Project includes refurbished galleries, a state-of-the-art suite of conservation, research, and teaching labs, and restoration of the historic Widener Lecture Hall
OCTOBER 4, 2010—Richard Hodges, Williams Director of the University of Pennsylvania Museum of Archaeology and Anthropology, is pleased to announce the start of construction on a major renovation of the West Wing of the Museum's original 1899 building.
The first phase of renovation will include refurbishment of the Wing's public galleries—where a landmark exhibition from China, Secrets of the Silk Road, will open February 5, 2011—and the creation of a teaching laboratory for ceramic petrography. Later phases will add the creation of a state-of-the-art suite of conservation labs and workspaces, several additional teaching and research labs, and the restoration of the historic and architecturally unique Widener Lecture Hall, which will return to its original function as a beautiful public event space after several decades of use as a behind-the-scenes preparation area for exhibitions. The addition of climate control throughout the Wing, together with replacement of the windows with historically accurate but airtight and energy efficient versions, will significantly enhance the Penn Museum visitor experience and provide greater protection and stability for the artifacts on display.
The West Wing Renovation Project is designed by Samuel Anderson Architects of New York City, noted for their work in museums and libraries with a specialty in conservation labs, with mechanical design by McClure Engineering of St. Louis, MO; structural engineering by Severud Associates of New York City; lighting design by Jeffrey Nash Lighting Design of New York City; and project management by the University of Pennsylvania's Facilities and Real Estate Services. The Project is made possible with leadership support from A. Bruce and Margaret Mainwaring and Dr. Charles K. Williams, II, and with generous additional support from Barbara and Michael J. Kowalski, the Frederick J. Manning family, Diane von Schlegell Levy and Robert M. Levy, and the 1956 Otto Haas Charitable Trust.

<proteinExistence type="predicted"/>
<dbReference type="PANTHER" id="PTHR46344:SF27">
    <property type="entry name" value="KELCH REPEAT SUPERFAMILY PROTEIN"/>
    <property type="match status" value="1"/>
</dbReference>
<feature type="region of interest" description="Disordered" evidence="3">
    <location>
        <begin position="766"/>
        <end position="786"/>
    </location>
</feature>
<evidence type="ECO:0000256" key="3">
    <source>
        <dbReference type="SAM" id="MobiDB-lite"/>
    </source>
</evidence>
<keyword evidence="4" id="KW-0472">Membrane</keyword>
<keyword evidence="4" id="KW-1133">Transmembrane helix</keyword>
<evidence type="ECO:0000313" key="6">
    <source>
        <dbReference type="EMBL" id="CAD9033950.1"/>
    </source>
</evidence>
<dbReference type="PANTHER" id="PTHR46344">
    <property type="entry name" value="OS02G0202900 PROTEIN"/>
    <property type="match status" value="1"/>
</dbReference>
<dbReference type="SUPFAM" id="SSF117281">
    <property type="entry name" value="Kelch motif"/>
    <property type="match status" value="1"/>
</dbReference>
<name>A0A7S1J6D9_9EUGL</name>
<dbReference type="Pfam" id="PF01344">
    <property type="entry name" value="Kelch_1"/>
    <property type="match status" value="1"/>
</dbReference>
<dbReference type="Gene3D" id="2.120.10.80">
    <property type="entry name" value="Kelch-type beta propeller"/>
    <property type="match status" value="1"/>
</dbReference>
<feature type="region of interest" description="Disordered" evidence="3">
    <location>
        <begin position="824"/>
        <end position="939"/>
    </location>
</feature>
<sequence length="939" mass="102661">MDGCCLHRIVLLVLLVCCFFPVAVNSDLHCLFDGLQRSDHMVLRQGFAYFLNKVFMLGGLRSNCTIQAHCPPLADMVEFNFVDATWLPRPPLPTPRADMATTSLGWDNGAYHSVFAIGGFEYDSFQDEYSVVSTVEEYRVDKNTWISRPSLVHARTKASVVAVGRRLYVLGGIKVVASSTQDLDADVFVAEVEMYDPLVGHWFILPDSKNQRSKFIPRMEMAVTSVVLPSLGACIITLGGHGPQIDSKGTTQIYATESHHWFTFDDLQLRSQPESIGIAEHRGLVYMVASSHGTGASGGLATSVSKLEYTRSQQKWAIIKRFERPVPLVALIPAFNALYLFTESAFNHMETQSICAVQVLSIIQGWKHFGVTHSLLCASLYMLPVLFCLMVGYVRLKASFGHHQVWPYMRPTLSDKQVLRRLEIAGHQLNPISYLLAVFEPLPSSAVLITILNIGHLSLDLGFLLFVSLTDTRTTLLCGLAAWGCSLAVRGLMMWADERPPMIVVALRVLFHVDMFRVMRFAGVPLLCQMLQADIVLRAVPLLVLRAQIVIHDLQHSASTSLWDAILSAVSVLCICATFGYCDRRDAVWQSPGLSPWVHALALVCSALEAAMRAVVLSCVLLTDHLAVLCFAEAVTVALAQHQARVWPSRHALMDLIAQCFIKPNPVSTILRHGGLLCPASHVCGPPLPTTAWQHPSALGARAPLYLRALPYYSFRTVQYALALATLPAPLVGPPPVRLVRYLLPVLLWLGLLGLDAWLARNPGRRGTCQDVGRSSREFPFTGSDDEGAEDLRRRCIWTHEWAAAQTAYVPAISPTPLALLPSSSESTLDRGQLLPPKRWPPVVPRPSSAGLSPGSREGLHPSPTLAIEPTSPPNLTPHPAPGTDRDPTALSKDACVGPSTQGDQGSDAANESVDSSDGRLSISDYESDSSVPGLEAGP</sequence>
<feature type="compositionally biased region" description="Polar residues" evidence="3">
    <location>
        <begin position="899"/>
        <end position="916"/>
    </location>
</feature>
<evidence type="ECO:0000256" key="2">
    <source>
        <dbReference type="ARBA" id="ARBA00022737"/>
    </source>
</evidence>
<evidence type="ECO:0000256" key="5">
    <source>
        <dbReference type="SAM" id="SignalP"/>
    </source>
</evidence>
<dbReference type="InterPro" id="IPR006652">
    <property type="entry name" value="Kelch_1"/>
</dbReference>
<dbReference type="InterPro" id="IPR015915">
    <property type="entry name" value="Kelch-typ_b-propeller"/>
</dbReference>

"The significance of adding climate control to an entire wing of our building cannot be overestimated," said Dr. Hodges. "Not only will it make it possible for us to exhibit extraordinary objects such as Secrets of the Silk Road's 3,800-year-old Tarim mummy in the conditions they deserve, but it will provide a huge difference in visitor comfort, making our goal to have the Penn Museum become a major destination all the more achievable. Our West Wing Project came together on a very short timeline, which would never have been met without remarkable loyalty and support from the donors and exceptional skill, hard work, and creativity from the project team. They have truly enabled us to make history at the Penn Museum, and we are more grateful to them than we can say."
Dr. Hodges also noted that this is not the first time the Mainwarings or Dr. Williams have been the lead donors for a Penn Museum capital project. Mr. and Mrs. Mainwaring provided leadership support for the Museum's newest wing, now named in their honor, which was opened in 2002 and provides state-of-the-art climate and humidity controlled storage for approximately 60,000 of the most delicate objects in the Museum's collection. Dr. Williams underwrote the creation of a large space, known informally as the "Big Dig," beneath the Warden Garden in 2004, designed to eventually house large air handlers that would be connected by ducts to each wing of the Museum, thus to provide climate control.